Applying for a Rental Property
Tips to get your rental application accepted
If you have found a property you would like to rent, the next step is to complete an application form. The application form is your way of showing the landlord and agent that you are the best candidate for the property, that you are able to pay the rent and that you will look after the property as specified in the tenancy agreement. Your application is reviewed against all the other applicants so making sure yours stands out is important.
There are a number of documents that are often required to accompany your application, therefore before you go house hunting it's worthwhile ensuring everything is up to scratch. By being able to produce this information promptly when required can prove to be the clincher in a rental race.
What should be included in the rental application:
To help save time and to show you are super keen to rent the property, consider compiling a rental CV and bringing a printed copy to the viewing. Make sure you include your personal details, your education, current employment details, rental history, references and contact details. Making a good first impression with a document such as this may help your application.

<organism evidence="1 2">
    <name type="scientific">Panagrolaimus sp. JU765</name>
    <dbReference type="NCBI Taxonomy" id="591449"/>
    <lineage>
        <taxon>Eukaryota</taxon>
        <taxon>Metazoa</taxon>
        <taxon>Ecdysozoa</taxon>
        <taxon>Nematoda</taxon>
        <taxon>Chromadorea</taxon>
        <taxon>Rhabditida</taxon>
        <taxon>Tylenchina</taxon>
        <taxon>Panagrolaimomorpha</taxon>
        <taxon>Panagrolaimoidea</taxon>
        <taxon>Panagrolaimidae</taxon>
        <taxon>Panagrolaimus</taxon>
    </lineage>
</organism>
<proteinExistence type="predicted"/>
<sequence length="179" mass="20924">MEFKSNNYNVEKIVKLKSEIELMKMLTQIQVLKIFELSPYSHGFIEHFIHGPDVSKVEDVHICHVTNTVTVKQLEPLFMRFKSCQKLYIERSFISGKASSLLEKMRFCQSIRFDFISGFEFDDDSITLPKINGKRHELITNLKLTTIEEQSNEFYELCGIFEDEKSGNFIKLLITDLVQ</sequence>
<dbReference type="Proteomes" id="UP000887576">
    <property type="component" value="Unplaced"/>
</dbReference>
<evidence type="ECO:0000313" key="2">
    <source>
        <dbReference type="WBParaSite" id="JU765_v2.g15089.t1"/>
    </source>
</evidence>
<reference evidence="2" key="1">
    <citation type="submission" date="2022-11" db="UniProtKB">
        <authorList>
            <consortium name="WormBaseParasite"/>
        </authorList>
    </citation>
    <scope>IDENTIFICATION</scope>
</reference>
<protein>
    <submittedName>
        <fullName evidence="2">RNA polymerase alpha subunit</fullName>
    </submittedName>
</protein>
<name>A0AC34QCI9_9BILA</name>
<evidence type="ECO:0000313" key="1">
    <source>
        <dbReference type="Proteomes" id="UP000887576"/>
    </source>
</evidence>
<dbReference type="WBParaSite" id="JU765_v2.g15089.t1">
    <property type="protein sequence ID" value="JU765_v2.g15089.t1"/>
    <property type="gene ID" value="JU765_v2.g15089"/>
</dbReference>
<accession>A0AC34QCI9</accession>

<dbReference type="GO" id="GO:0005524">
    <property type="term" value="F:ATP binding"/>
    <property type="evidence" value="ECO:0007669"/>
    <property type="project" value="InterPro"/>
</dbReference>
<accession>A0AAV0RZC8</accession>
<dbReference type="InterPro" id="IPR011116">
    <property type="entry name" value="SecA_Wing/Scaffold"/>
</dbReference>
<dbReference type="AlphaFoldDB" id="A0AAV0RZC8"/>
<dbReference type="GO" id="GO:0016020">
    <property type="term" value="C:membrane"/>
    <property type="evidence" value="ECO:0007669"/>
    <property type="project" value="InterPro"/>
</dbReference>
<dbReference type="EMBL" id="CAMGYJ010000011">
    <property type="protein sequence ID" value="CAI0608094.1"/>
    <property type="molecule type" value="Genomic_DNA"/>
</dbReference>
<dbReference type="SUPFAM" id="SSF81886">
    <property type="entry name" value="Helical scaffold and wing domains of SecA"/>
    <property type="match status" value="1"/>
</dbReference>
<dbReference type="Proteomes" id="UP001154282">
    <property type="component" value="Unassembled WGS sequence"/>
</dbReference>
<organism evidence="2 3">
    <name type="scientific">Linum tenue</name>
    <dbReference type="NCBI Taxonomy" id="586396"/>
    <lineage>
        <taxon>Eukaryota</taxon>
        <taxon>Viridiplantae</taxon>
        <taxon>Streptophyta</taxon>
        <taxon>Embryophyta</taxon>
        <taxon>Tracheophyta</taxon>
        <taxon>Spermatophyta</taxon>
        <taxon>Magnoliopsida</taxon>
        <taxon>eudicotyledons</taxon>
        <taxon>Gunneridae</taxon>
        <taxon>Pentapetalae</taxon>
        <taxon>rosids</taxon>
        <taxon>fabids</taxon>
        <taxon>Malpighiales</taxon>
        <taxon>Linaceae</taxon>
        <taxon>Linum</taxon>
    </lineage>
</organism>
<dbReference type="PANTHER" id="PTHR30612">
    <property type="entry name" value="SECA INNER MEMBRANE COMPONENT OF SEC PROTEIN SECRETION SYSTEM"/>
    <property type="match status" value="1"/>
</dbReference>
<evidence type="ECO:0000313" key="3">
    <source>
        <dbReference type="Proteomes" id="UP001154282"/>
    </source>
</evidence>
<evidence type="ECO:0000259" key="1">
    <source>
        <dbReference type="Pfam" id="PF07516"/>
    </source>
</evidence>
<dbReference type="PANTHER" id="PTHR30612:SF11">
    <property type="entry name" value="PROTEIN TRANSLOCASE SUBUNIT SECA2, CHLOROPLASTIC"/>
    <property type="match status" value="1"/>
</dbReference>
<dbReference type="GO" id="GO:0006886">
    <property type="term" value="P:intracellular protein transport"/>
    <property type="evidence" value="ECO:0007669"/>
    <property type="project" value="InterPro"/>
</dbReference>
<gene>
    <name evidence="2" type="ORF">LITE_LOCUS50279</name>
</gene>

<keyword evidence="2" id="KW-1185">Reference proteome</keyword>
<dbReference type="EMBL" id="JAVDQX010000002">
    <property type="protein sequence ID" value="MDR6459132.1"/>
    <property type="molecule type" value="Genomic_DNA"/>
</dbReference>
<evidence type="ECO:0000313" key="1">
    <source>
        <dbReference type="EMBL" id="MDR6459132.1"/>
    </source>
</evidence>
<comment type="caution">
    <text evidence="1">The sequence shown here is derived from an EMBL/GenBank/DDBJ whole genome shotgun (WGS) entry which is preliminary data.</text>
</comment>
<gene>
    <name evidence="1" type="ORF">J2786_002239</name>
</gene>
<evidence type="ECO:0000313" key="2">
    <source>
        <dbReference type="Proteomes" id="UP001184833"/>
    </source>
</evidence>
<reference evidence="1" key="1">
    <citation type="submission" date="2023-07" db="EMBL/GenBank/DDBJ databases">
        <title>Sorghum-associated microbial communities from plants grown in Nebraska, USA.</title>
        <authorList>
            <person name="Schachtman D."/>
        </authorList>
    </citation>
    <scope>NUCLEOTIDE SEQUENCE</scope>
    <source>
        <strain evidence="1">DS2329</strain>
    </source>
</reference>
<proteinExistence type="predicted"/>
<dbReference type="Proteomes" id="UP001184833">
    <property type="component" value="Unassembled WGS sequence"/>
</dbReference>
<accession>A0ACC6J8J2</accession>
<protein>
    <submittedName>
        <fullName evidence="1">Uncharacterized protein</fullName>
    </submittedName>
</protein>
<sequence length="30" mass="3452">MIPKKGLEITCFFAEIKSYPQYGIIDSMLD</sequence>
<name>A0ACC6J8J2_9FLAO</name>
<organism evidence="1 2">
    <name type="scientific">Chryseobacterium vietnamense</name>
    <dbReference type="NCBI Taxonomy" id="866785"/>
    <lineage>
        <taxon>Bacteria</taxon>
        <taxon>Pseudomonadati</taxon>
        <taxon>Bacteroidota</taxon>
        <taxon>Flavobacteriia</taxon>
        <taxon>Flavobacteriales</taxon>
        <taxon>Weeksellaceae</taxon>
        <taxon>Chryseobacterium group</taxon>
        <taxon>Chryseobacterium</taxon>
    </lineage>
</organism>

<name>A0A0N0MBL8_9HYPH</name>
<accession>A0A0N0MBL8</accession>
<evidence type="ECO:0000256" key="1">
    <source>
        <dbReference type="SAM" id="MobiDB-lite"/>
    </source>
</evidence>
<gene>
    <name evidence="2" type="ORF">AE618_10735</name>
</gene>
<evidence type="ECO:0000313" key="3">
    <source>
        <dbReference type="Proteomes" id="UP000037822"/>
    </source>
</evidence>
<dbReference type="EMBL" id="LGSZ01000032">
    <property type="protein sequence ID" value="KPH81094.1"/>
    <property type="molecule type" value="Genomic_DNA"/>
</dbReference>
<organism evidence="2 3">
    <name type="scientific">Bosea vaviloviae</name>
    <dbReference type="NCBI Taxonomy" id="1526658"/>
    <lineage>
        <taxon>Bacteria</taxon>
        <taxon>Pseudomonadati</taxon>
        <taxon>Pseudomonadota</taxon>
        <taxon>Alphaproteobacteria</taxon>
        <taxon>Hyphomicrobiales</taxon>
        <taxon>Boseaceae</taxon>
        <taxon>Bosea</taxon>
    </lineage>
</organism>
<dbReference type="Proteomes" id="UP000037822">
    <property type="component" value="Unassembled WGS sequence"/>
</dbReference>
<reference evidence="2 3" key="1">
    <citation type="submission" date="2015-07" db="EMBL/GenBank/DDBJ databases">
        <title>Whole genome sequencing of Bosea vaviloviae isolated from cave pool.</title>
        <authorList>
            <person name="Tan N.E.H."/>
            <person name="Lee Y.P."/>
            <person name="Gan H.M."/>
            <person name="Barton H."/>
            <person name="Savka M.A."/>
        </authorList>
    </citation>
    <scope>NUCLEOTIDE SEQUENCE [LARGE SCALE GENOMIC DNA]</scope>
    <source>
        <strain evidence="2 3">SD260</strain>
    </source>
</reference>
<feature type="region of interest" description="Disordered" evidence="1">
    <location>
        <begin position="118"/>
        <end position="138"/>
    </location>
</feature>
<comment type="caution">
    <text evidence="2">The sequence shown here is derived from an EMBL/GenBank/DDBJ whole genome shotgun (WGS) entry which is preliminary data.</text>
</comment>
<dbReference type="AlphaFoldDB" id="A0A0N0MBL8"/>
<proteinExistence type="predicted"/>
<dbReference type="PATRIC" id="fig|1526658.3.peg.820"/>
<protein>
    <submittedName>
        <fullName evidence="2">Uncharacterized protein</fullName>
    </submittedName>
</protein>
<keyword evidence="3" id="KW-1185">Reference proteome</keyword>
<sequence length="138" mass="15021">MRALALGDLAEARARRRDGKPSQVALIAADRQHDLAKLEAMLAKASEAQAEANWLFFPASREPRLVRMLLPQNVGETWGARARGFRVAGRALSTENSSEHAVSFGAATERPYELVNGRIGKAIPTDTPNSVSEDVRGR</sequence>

This may be one of the more obvious pieces of paperwork, but it's also one of the most important. Put yourself in the landlord's shoes - would you allow a tenant to live in your home, despite having no way of proving they are who they say they are?
Your driver's license or passport will normally suffice.
Any reference letters you may have had from past landlords and employers are suitable. Having positive feedback straight from the horse's mouth can really sway the decision in your favour.
Significant scope is placed on your ability to pay rent, as most often landlords will prefer tenants that have a constant and reliable source of income.
Adding a few recent pay slips and bank statements to your application will not only show proof of employment, but should also allay any fears a landlord may have over missed payments.
Rental history is information on your past rental arrangements, which includes former addresses, late rent payments and evictions, as well as criminal history, your credit score and other data to help a landlord judge whether or not you're a good fit as a tenant. This information is to renting what your credit score is to getting a finance for a loan. If you have a good rental report you are more likely to be approved for a rental than if you have a poor rental history report.
With your permission, landlords and agents can access this information quickly and easily and assess whether or not you are a suitable tenant for their property. Make sure you understand what is in your rental history report so you are not faced with any surprises. Download and review it and be prepared to discuss any issues it may highlight.
This can be a crucial addition to your application.
If you really want to put off a good first impression, you should attach a cover letter to your application form.